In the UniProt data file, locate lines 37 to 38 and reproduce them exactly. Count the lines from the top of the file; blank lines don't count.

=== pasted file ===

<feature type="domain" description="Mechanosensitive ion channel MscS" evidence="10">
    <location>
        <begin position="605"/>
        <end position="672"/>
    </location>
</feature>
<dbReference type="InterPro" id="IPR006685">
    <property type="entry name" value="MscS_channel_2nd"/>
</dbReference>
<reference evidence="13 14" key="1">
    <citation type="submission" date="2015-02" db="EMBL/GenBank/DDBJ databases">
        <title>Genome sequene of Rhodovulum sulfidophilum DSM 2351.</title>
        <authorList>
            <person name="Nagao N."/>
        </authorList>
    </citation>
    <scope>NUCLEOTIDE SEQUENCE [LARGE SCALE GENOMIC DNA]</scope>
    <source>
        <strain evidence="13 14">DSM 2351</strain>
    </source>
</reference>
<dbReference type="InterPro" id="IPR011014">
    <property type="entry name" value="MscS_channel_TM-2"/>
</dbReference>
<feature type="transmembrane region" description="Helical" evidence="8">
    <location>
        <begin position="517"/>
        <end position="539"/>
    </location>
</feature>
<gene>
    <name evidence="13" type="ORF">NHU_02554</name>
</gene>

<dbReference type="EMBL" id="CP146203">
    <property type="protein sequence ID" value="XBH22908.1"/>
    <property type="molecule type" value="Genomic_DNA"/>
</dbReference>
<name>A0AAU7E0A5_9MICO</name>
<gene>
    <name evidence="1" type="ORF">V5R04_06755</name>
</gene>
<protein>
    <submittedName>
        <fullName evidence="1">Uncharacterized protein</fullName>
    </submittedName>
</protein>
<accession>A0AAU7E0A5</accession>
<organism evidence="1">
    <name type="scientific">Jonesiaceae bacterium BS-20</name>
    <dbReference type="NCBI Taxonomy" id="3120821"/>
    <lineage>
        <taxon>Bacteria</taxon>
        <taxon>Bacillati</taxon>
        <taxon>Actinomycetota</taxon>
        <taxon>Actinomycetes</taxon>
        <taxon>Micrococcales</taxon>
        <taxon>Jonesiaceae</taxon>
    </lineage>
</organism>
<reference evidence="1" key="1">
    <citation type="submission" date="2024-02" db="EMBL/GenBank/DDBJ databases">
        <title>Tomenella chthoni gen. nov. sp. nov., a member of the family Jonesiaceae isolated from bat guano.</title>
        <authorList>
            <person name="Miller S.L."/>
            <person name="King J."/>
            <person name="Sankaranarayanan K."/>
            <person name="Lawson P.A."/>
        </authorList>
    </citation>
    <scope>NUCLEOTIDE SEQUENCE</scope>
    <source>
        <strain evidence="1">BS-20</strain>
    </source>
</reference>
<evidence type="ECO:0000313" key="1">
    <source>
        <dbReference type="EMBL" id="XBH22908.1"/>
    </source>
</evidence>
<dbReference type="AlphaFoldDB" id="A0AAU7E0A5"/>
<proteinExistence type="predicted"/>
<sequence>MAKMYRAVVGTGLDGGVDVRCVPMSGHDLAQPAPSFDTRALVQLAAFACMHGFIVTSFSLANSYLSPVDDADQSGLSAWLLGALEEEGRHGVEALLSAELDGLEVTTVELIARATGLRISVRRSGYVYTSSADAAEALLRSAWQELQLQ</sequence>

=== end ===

</dbReference>
<name>A0AAU7E0A5_9MICO</name>